Stoking hatred and ill will

The following is the content of an email I sent to several ministers on 18 October 2013.

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Dear Minister,

I write to express my deep concerns about the mainstream press promoting and stoking racism and xenophobia in their reports.

On 18 October, Minister for Manpower, Tan Chuan Jin, said, in reference to complaints about discriminatory job advertisements:

“It is important to not stoke up hate and ill will as some are doing. It does no one any good.”

Indeed, over the years, especially the last few, the government has taken pains to remind and urge Singaporeans not to fan the flames of hatred, in particular through racist or xenophobic expressions, among our people.

It is therefore with great concern that we are seeing such postings in the mainstream press which the government had described as “accurate, timely, and balanced” and “professional”.

On the same day that Mr Tan urged Singaporeans “to not stoke up hate and ill will”, The New Paper carried this on its front page: Continue reading “Stoking hatred and ill will”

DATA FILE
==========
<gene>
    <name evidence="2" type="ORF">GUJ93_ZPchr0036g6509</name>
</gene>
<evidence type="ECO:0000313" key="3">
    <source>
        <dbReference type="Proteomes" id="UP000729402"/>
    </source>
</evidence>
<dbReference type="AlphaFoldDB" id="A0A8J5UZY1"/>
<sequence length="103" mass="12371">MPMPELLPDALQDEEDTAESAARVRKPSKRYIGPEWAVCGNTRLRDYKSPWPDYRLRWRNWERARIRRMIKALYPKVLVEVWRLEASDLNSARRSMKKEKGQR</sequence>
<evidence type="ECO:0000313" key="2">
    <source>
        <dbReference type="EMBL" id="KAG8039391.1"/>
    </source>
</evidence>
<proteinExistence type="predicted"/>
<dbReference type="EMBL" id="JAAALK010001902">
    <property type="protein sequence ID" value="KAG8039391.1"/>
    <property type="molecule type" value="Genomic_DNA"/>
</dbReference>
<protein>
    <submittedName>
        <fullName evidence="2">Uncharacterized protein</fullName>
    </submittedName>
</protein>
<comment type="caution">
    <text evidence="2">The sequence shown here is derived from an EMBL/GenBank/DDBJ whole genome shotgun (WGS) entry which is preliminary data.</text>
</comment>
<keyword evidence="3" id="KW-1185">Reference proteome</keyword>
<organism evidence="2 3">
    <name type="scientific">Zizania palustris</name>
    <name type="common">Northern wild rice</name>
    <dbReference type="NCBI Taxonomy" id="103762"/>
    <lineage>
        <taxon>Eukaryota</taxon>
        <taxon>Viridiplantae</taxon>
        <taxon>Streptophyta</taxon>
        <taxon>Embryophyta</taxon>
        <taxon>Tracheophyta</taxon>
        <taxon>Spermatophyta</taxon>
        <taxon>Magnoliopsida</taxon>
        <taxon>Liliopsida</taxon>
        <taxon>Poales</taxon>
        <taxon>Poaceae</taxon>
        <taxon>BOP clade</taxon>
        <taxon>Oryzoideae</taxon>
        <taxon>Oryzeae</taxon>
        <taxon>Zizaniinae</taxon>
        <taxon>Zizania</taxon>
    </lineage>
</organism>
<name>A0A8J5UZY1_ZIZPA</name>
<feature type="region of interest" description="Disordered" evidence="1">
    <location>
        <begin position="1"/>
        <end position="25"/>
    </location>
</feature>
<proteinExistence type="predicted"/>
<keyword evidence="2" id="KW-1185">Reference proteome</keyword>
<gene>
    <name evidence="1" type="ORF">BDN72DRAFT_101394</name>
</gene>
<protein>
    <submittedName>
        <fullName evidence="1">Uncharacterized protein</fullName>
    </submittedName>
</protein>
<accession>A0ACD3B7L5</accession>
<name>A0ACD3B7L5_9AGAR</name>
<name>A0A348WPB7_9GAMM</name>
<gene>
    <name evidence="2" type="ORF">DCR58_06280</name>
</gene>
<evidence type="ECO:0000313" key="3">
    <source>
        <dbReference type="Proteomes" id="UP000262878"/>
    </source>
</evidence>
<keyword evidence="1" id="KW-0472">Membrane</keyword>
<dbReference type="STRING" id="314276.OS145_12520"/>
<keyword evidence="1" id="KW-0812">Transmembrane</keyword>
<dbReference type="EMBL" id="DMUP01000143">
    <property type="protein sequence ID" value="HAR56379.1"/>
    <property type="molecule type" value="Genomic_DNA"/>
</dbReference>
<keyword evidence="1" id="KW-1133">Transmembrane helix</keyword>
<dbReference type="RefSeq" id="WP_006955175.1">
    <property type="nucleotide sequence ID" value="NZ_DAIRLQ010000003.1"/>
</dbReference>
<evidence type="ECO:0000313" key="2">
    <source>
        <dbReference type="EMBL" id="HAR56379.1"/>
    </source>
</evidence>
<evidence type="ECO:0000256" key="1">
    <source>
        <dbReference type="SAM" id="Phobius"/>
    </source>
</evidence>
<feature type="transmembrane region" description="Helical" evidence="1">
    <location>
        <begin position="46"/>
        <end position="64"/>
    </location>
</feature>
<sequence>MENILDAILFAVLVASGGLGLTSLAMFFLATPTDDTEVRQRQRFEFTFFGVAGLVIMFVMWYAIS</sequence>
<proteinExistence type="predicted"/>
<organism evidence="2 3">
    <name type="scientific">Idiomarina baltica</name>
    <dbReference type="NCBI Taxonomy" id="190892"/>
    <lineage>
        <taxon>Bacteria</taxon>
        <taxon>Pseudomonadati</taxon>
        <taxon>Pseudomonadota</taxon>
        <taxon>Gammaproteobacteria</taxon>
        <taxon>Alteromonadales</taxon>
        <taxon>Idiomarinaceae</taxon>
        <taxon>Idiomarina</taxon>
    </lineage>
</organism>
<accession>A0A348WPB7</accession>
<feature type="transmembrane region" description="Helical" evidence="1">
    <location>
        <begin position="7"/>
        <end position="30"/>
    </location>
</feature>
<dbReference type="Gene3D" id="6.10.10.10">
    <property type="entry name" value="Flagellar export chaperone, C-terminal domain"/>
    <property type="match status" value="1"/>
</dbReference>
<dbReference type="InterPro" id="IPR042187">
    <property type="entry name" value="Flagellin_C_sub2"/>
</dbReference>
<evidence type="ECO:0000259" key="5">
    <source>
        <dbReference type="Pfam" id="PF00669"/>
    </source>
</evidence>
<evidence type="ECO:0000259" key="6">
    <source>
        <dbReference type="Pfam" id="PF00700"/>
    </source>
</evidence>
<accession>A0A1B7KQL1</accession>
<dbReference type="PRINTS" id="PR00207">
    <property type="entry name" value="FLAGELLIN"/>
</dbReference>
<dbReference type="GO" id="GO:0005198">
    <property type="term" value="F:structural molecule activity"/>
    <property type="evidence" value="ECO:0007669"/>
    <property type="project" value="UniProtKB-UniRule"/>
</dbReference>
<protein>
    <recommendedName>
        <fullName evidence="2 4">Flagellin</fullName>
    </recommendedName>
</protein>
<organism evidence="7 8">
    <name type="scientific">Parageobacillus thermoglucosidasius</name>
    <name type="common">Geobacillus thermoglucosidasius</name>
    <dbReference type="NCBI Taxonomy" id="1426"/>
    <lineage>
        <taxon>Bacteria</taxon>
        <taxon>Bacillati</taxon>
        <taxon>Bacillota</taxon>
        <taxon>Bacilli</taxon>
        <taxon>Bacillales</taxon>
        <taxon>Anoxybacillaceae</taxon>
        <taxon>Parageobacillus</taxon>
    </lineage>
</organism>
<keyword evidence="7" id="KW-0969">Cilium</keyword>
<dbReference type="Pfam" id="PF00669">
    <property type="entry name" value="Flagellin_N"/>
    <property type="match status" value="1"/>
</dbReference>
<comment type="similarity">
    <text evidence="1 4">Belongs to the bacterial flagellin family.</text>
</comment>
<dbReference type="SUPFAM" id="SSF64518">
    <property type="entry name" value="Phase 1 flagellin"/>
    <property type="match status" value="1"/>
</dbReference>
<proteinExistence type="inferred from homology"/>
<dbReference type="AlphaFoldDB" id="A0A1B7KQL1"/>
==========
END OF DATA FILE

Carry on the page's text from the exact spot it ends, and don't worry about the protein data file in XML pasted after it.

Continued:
“Fair consideration” – a govt pleads

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What stood out for me with regards to the Fair Consideration Framework, announced by the Ministry of Manpower (MOM) on 23 September, were these two lines in the ministry’s press release, attributed to Mr Tan Chuan Jin:

“The framework is not about ‘Hire Singaporeans First, or Hire Singaporeans Only’. What the government is doing is to help them get a fair opportunity.”

The same minister had said, in May, that like TAFEP, he preferred to use the “moral suasion approach to tackle the issue of discrimination at the workplace.”

Mr Tan “was quick to add that for now, the Government prefers to stick to its approach of persuading companies to change. It “is working for us”, he said, as the root cause of discrimination in Singapore is employers’ mindsets.” 

His latest about-turn seems to imply that the “moral suasion” route in fact is not working, but at the same time, he is reluctant to introduce legislation to protect Singaporean workers – and is only willing to pussyfoot around the matter by introducing instead a “framework”. One which he at the same time has to reiterate is not about “hire Singaporeans first”.

There are several things about the above two latest sentences in the MOM statement which are disturbing.

One, that the minister needed to clarify that the framework is not about hiring Singaporeans first. For all intent and purposes, the framework is indeed about hiring Singaporeans first, in fact. How else could it be? If it were not, then why even bother to go through this whole exercise?

Or is the minister saying that all he wants employers and businesses to do is for them to just “consider” Singaporeans first only? Like, you know, all you need do is to think this in your mind, the 2 weeks advert on the MOM Jobs Bank notwithstanding.

Continue reading ““Fair consideration” – a govt pleads”